Loudspeakers in the street

Loudspeakers cannot be played in the street:[14]

  • between 9pm and 8am, except by the emergency services or if consent has been given by the council[15]
  • at any time for business purposes, except by vehicles selling perishable foods (eg ice cream vans) which can use loudspeakers between 12pm and 7pm in a way that does not annoy people in the vicinity.

Complaints about loudspeakers in the street should be made to the local council's environmental health department.


Generally, there is little that can be done about excessive noise caused by traffic. For example, councils cannot take action under the Environmental Protection Act 1990.[16]

If traffic is causing excessive noise on a new or improved road (but not an existing road) then occupiers living alongside the road may be eligible for a noise insulation grant. The grant may cover the cost of double glazing the part of the property that faces the road.[17]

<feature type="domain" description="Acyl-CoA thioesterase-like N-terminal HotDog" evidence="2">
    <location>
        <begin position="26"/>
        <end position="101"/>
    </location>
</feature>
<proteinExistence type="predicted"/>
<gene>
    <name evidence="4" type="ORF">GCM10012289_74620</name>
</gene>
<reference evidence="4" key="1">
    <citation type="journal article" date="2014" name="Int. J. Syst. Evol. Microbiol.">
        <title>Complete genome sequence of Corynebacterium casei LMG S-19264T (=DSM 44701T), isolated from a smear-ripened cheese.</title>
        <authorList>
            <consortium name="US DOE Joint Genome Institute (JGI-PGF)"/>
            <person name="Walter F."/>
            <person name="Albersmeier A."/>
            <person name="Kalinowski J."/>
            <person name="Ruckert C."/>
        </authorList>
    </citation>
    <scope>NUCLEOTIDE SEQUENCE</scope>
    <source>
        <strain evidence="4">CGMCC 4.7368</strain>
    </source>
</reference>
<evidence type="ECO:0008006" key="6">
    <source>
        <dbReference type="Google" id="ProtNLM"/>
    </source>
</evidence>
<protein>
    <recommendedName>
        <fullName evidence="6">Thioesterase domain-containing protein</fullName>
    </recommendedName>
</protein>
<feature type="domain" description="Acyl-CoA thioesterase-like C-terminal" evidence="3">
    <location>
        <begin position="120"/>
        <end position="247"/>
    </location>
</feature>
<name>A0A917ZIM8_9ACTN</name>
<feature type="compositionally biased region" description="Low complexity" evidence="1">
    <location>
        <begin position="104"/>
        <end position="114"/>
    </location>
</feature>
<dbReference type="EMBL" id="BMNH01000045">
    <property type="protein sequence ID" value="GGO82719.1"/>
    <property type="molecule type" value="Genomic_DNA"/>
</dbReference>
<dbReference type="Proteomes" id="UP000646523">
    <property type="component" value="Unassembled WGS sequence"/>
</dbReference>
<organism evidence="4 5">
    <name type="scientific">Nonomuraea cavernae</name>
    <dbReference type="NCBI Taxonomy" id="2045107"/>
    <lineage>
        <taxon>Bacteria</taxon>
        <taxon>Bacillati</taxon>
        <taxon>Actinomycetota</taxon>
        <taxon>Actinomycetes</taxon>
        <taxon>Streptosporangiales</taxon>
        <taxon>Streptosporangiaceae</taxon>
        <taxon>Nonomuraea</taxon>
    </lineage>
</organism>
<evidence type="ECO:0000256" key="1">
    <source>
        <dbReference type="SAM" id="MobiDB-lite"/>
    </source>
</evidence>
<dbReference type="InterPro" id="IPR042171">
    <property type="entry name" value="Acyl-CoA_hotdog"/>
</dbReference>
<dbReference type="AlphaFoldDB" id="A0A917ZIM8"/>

Complaints about excessive noise from individual vehicles, eg noisy exhausts, or a horn being sounded between 11pm and 7am by a vehicle in a restricted road,[18] should be made to the police.

[1] s.79(6) Environmental Protection Act 1990.

[2] ss.5 and 6 Civil Aviation Act 1982.

[3] s.35 Civil Aviation Act 1982.

[4] s.79 Civil Aviation Act 1982.

[5] s.63 Airports Act 1986.

[6] s.60 Control of Pollution Act 1974.

[7] s.9 and Sch.3 Noise and Statutory Nuisance Act 1993.

[8] s.23 London Local Authorities Act 1991.

[9] s.9(1) Noise and Statutory Nuisance Act 1993.

[10] paras 3 and 4, Sch.3 Noise and Statutory Nuisance Act 1993.

[11] paras 6 and 7, Sch.3 Noise and Statutory Nuisance Act 1993.

[12] Part 1 of the Local Government (Miscellaneous) Provisions Act 1982; in London s.52 and Sch.12 London Government Act 1963.

[13] Private Places of Entertainment (Licensing) Act 1967.

[14] s.62 Control of Pollution Act 1974.

[15] s.3A Control of Pollution Act 1974 and Sch.2 Noise and Statutory Nuisance Act 1993.

[16] s.79(6A)(a) Environmental Protection Act 1990.

[17] Part 2, Land Compensation Act 1973; Noise Insulation Regulations 1975 as amended.

[18] Motor Vehicles (Construction and Use) Regulations 1986.

Back to top